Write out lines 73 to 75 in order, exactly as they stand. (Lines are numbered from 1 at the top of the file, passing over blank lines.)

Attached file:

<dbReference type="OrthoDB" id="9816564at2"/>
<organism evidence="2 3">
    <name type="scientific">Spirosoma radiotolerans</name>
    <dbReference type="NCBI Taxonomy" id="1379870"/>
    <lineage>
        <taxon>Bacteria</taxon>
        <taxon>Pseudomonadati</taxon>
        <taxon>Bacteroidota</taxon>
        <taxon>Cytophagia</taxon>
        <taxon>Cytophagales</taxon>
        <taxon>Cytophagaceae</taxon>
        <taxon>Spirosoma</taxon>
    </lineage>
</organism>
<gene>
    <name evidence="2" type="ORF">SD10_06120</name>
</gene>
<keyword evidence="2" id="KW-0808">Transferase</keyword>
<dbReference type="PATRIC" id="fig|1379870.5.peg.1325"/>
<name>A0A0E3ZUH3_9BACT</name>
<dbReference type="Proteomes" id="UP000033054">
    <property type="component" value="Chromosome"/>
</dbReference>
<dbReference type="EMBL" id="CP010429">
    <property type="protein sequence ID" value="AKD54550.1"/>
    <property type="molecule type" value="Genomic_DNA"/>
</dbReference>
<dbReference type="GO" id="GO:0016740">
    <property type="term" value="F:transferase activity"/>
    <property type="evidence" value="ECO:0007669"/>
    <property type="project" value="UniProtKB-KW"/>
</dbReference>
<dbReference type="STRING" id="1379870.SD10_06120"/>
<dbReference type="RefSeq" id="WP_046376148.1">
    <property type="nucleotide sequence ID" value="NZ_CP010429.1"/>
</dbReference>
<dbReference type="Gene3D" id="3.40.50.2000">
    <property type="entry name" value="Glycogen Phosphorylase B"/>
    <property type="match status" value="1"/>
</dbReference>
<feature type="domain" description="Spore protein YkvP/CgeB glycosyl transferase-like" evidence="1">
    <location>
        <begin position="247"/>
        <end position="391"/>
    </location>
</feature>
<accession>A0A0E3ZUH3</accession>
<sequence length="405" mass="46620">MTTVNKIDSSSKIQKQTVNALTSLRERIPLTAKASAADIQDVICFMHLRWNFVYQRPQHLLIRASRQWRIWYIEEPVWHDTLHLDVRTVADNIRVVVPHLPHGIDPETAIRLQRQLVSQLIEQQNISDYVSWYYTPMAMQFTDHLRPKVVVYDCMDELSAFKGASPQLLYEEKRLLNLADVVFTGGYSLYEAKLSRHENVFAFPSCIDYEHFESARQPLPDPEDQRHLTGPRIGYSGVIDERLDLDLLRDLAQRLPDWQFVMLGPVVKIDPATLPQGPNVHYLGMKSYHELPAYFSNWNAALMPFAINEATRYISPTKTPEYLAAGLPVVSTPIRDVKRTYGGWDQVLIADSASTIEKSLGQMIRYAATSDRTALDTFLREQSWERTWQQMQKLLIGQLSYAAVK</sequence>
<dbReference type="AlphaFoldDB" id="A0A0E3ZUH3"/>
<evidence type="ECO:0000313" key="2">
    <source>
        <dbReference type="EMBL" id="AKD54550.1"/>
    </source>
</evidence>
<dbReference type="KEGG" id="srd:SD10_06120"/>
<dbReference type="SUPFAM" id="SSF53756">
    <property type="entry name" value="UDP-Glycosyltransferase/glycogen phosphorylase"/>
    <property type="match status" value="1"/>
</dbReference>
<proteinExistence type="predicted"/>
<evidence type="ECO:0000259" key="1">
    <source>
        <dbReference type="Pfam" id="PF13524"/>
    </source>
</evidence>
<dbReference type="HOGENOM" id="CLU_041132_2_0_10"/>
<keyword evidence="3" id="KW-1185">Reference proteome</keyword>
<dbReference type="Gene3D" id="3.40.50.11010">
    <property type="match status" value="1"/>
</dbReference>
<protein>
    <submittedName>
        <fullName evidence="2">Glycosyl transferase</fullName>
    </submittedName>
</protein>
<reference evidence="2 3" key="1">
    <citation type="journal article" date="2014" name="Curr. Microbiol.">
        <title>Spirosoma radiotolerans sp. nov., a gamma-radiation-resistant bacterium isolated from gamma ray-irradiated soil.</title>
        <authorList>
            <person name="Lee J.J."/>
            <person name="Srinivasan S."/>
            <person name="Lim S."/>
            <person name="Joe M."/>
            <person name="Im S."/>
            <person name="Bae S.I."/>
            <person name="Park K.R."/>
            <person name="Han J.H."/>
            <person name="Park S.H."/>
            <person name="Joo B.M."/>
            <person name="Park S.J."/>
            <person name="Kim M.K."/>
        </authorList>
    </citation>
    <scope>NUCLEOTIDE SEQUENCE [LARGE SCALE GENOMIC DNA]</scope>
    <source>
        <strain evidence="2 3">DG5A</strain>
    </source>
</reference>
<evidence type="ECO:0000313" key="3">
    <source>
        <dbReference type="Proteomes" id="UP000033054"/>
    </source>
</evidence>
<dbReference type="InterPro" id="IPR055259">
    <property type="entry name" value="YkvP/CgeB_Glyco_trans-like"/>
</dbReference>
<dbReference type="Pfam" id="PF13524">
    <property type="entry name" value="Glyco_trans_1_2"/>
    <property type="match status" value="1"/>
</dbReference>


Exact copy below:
        <fullName evidence="2">Glycosyl transferase</fullName>
    </submittedName>
</protein>